Noel Canning and the Role of the House in Recess Appointments

What role does the House of Representatives have in the president's recess-appointment power? Article II, Section 2 of the U.S. Constitution includes two appointments clauses. The first prescribes the general procedure for the appointment of "[o]fficers of the United States":

[The president] shall nominate, and by and with the Advice and Consent of the Senate, shall appoint Ambassadors, other public Ministers and Consuls, Judges of the supreme Court, and all other Officers of the United States, whose Appointments are not herein otherwise provided for, and which shall be established by Law[.]

Clearly, the Senate has a role in the president's exercise of his appointment power under this clause, but the House doesn't. The second is the Recess Appointments Clause, which empowers the president, acting alone, to:

fill up all Vacancies that may happen during the Recess of the Senate, by granting Commissions which shall expire at the End of their next Session.

Once again, the Senate is mentioned in this clause--although its only role here would be going into recess--but there's still no mention of the House of Representatives. So, at first glance, the answer to the question that introduced this post would seem to be that the House has no role in the president's recess-appointment power.

But it's not that simple.

NLRB v. Noel Canning

In June 2014, the U.S. Supreme Court decided the case of NLRB v. Noel Canning (PDF). In that case, the National Labor Relations Board (NLRB) had found Noel Canning, a Pepsi distributor, in violation of the National Labor Relations Act for failing to execute a collective-bargaining agreement that the NLRB claimed the company had verbally agreed to. As a consequence, Noel Canning was ordered to execute the written version of that agreement and compensate its employees for the wages and benefits it would have provided them under it. The company appealed, arguing that the NLRB lacked authority to issue the order because three of its five members had been invalidly appointed, and the law required a quorum of three for the Board to act.

Those three members had been appointed by President Barack Obama on Wednesday, January 4, 2012, ostensibly as an exercise of his recess-appointment power. At the time of the recess appointments, the Senate was, in fact, in the midst of a three-day recess. In a resolution adopted on December 17, 2011, the Senate had agreed to take a series of such recesses broken up by pro forma sessions until January 23, 2012. Pro forma sessions are sessions that last a matter of seconds, where no business is transacted, and only one senator is present. At the time of President Obama's recess appointments to the NLRB, the Senate had last held a pro forma session the day before, on Tuesday, January 3, and would not meet again until two days later, in a pro forma session on Friday, January 6. The government tried to argue that these pro forma sessions didn't count as real sessions, and that the Senate was actually in the midst of a recess lasting nearly three weeks when the president made the NLRB appointments.

The Supreme Court rejected the government's arguments. It held that the Senate was in session when it said it was in session, and it said it was in session during its pro forma meetings. The Court also held that a three-day recess did not trigger the president's recess-appointment power. In fact, any recess of less than 10 days would be presumptively too short to trigger that power. Consequently, the three recess appointments to the NLRB were invalid, meaning the Board had been without a quorum when it acted against Noel Canning. Its order was overturned.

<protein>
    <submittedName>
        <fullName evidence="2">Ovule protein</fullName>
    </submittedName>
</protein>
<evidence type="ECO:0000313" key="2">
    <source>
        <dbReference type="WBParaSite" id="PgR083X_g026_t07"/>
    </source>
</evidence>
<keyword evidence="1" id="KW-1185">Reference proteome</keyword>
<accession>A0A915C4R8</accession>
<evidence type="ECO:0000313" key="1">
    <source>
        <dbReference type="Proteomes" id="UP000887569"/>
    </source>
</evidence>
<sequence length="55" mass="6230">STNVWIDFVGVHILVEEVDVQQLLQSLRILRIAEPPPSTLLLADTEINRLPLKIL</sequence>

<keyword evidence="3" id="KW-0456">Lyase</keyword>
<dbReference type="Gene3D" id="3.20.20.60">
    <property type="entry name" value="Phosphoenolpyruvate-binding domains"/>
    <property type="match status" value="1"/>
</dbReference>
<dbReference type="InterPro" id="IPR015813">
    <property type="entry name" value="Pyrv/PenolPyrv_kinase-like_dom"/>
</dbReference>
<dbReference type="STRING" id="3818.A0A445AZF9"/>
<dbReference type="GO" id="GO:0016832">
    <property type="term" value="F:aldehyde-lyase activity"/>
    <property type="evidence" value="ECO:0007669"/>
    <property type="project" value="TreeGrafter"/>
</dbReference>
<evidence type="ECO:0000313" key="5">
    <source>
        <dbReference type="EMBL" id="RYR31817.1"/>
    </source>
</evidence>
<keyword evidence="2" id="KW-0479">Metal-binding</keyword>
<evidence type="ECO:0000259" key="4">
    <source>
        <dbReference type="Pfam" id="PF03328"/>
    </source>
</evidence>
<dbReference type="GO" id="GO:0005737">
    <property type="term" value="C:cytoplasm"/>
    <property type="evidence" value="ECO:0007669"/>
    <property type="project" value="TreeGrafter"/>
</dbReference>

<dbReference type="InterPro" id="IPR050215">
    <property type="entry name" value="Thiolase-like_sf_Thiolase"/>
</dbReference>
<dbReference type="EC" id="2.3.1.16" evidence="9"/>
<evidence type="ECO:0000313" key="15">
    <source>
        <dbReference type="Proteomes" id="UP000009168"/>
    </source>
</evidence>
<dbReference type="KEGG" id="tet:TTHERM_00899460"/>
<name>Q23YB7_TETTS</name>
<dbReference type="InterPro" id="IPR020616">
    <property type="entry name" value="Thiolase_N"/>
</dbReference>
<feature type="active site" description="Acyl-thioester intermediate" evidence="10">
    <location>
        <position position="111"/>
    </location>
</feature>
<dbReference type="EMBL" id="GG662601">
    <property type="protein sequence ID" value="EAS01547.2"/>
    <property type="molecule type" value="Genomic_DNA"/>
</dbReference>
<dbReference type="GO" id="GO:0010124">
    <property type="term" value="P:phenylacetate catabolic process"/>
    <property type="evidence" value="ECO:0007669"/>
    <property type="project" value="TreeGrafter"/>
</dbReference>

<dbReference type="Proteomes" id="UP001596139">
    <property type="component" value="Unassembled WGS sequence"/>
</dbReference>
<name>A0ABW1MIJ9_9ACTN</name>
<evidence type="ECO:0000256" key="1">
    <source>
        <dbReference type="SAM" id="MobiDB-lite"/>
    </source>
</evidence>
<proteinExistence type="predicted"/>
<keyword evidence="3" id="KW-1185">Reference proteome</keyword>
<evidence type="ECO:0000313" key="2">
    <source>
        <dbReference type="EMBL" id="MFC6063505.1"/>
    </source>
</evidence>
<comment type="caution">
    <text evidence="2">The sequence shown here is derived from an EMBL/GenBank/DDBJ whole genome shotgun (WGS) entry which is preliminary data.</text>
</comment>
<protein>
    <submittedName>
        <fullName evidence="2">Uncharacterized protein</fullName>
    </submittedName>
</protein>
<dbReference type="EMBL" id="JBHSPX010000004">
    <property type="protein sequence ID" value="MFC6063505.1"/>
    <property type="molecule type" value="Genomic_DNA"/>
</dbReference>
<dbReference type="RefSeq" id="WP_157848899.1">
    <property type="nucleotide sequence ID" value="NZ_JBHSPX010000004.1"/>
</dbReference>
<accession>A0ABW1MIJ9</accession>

What's This Got to Do With the House of Representatives?

The tactic of using pro forma sessions to block recess appointments is a recent innovation. Senate Majority Leader Harry Reid (D-NV) came up with the idea in late 2007. After being told that President George W. Bush, a Republican, planned to make several recess appointments during the Thanksgiving break, Senator Reid decided to prevent the president from doing so by scheduling pro forma sessions while most senators were away. Reid's tactic worked, and the Senate continued to hold pro forma sessions during lengthy breaks throughout the remainder of 2007 and 2008. President Bush made no recess appointments during that time (PDF).

But think back to December 2011 and January 2012. The president, Barack Obama, was a Democrat. Democrats also held a majority in the Senate. The Democrats didn't eliminate the filibuster for most nominations until late 2013, so Republicans were able to prevent confirmation for many of President Obama's nominees. His recess-appointment power was one way for him to fill vacant positions without having to deal with Senate Republicans. So why was the Democrat-controlled Senate holding pro forma sessions that seemed designed to block his ability to do so?

The answer is that the House of Representatives forced them to. Since early 2011, the Republicans had held a majority in the House. Under Article I, Section 5 of the Constitution, neither house of Congress can adjourn for more than three days without the consent of the other house. Because the Republican-controlled House refused to consent to an adjournment by the Democrat-controlled Senate of more than three days, the Senate was forced to hold pro forma sessions throughout late 2011 and early 2012. This proved to be the undoing of President Obama's three appointees to the NLRB in Noel Canning, and we'll probably continue to see pro forma sessions used to prevent recess appointments whenever the majority in either house of Congress and the president belong to different parties.